A joint programme for equality in Costa Rica
From the coasts, and mountains to the export of crops and tourism sites (in Buenos Aires, Puntarenas and Limón), Costa Rica's multiculturalism, and multi-ethnicity takes shape, in which Costa Ricans and migrant people converge, including Afro-descendants, indigenous people and non-indigenous people.
A new joint programme has been established to provide tools to social co-managers for basic protection for families and women's economic autonomy in these three cantons.
When Gabriela Gamboa changed her studies from pharmacy to social work, she knew that she had found a career that would not only bring food to her table: it would also give her the satisfaction of working to support women and their families get out of poverty.
In 2015, when Gabriela was 23 years old, she started working at the Mixed Institute of Social Assistance (IMAS) as a co-manager. There, while working for the Bridge to Development programme — a state initiative that addresses poverty in a comprehensive manner — she learned about the limitations that many families based in Quepos and Fray Casiano de Chacarita (in Puntarenas) face in their native province.
Like each of the IMAS co-managers, Gabriela is committed to her work with a community that has been hit by poverty and citizen insecurity.
"You have to jump into the water," says the co-manager, "work for the people".
Every day, and for several months, during 2016 and 2017, Gabriela traveled to the Fray Casiano on her black motorcycle, and soon, she was welcomed, appreciated and sought after by the community. Families learned that they were being offered institutional support to help them overcome extreme poverty and address the persistent challenges of inequality in their communities.
“During my visits, I found households headed by women with poorly paid jobs or no jobs at all. Half of them sell food or clothes to make a living. Others, clean houses. That is their method of survival. Most of them are also in charge of caring after people with disabilities, the elderly and minors. For these women, considering a formal education is difficult because they are overloaded with trying to earn a living and care for dependents,” says Gabriela.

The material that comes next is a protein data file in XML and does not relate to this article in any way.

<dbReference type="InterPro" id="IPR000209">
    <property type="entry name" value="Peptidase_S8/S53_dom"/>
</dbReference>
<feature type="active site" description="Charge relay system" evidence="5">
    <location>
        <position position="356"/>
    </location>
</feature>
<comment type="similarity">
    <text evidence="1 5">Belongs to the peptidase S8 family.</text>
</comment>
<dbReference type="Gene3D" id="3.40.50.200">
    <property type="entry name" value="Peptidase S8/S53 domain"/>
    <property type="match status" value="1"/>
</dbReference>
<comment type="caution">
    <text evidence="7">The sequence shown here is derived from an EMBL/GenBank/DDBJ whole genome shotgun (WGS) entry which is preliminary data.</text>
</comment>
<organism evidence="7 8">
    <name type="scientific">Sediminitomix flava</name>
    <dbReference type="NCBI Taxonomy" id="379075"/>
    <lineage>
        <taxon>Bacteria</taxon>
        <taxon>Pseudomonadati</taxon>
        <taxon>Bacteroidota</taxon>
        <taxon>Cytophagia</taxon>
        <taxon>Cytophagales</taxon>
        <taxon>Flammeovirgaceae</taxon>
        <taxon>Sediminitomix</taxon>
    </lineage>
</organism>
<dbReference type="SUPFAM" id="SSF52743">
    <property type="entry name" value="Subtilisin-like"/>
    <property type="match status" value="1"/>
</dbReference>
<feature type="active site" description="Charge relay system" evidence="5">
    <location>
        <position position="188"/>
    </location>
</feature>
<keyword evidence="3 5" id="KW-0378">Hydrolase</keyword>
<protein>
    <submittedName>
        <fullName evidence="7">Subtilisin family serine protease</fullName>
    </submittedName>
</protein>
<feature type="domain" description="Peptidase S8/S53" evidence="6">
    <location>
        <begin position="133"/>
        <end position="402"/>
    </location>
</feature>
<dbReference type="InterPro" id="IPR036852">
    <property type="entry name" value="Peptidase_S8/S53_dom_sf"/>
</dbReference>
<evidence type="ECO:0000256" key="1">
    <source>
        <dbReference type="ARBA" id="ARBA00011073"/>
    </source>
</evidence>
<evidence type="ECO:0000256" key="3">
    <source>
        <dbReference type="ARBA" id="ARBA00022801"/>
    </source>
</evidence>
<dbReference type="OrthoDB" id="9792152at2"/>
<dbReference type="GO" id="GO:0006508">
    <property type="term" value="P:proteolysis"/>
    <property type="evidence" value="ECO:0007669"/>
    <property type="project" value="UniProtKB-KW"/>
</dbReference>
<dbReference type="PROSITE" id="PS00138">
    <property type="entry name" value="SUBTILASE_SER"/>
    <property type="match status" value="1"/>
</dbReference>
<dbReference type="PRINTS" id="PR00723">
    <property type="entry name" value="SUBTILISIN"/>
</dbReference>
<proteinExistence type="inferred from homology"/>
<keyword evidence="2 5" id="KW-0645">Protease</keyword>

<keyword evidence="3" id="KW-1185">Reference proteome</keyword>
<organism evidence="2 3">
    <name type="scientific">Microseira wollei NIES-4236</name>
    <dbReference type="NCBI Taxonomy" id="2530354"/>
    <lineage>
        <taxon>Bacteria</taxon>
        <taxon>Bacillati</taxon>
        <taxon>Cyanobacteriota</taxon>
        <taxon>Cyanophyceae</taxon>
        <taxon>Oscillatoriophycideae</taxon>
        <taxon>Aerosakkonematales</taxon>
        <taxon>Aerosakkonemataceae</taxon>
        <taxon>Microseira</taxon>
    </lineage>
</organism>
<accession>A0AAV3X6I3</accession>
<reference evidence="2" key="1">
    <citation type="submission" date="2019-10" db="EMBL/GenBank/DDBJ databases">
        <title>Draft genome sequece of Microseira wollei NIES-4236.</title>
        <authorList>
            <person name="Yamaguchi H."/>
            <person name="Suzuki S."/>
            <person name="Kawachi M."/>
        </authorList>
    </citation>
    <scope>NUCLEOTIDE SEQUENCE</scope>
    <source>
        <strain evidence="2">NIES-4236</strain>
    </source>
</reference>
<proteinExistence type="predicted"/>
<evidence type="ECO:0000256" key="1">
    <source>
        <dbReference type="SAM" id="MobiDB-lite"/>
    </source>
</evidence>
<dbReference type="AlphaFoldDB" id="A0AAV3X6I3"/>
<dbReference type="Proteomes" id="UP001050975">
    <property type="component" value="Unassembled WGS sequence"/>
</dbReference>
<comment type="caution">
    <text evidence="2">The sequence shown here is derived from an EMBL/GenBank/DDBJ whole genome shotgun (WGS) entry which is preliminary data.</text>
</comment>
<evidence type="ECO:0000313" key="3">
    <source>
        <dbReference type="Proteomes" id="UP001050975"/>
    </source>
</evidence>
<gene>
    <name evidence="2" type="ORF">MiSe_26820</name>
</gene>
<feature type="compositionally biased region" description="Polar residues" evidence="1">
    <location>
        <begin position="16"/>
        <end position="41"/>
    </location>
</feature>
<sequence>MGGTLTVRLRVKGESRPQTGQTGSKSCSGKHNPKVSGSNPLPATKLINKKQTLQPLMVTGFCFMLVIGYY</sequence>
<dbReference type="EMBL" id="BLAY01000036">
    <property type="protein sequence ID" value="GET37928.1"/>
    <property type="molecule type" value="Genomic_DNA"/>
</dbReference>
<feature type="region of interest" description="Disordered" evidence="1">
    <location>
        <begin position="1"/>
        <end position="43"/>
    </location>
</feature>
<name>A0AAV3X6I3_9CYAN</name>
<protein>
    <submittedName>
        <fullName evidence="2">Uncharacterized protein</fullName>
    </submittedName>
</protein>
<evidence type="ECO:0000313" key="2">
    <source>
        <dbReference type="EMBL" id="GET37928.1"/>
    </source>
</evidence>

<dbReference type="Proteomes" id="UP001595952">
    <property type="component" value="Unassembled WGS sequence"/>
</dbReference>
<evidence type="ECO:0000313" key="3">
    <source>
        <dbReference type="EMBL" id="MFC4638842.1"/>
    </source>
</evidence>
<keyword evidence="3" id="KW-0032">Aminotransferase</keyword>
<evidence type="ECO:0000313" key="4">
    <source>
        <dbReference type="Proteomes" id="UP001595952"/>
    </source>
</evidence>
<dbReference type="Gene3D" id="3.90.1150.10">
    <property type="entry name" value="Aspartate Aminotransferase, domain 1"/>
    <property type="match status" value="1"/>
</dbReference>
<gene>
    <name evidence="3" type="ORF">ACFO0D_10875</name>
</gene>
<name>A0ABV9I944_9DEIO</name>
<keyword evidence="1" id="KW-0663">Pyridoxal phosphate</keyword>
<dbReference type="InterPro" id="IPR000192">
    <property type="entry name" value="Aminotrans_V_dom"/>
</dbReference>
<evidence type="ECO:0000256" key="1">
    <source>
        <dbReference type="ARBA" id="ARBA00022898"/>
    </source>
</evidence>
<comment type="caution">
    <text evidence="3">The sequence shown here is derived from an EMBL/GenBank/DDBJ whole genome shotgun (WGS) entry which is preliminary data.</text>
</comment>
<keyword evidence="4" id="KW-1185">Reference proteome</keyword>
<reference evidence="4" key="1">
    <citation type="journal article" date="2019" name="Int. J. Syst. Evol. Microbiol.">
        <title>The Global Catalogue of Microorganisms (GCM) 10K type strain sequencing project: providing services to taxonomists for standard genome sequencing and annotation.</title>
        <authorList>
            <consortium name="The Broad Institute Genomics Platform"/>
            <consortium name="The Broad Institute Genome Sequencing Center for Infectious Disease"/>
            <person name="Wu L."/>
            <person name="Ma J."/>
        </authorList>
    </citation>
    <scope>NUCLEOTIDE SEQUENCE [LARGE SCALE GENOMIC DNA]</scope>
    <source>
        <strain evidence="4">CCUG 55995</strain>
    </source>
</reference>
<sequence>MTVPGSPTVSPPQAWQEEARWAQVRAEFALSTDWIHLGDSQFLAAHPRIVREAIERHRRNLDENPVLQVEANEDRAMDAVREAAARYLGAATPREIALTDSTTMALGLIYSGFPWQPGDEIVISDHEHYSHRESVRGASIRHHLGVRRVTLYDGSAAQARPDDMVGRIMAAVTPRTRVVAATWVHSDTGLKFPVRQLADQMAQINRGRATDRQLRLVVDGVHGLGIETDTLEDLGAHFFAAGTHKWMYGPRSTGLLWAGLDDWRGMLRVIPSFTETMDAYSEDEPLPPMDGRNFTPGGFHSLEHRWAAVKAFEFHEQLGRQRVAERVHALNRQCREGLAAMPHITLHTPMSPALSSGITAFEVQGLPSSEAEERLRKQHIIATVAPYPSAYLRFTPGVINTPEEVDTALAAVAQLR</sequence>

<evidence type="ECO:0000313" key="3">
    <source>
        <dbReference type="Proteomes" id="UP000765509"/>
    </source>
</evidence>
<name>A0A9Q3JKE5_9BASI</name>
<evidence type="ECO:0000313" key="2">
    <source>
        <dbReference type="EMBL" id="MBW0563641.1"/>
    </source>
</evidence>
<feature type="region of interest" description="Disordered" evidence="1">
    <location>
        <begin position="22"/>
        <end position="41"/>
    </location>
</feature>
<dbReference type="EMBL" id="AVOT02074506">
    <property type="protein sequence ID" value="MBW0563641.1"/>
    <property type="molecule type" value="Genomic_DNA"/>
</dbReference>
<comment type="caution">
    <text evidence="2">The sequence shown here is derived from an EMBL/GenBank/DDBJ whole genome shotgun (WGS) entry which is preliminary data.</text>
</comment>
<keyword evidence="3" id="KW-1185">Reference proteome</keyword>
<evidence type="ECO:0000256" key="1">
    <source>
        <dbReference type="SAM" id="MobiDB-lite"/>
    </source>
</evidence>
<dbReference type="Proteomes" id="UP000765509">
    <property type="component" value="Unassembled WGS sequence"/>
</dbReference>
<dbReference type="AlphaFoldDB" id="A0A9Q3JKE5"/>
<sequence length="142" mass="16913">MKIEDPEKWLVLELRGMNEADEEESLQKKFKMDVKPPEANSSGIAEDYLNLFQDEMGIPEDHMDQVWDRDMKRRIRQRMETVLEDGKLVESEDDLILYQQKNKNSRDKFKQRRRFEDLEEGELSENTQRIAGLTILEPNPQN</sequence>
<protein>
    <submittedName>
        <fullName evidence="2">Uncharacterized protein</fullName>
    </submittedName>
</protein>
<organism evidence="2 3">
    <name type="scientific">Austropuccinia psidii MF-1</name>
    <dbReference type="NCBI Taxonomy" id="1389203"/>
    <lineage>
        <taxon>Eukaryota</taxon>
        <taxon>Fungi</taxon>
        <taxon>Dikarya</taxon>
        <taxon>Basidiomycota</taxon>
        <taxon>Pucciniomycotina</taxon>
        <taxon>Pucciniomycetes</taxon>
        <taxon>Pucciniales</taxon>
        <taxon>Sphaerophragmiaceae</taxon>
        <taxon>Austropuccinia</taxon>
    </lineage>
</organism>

A hopeful woman
As co-manager, she ensures that families are aware of the support options offered by 18 state institutions. These institutions have protocols in place to serve the population of the Bridge to Wellbeing component, which is part of the Bridge to Development Strategy. The guidance she provides helps to construct a two-year plan for each family.
Gabriela reaches out to those who do not know about these benefits. House by house, she offers support with issues related to education, health, social security, and she provides options to strengthen employability or start businesses. These options are intended for families who meet the requirements to access the programmes.
The co-manager's face lights up when she remembers the lives she helped change: a young woman that managed to finish school, college and start a university career or some older adults that proudly acquired their training certification.
Gabriela shares testimonies from people who required institutional support to restore their basic human rights and well-being. Behind Gabriela's work, there are institutional programmes, support networks, work agreements, and financial resources, which embody the strategy to combat poverty in the country.
A joint programme is born
One of the initiatives to reduce the social and economic gaps that affect women is the joint programme strengthening the Bridge to Development Strategy to break the cycle of poverty at the local level with a gender and environmental approach, implemented since the beginning of the 2020.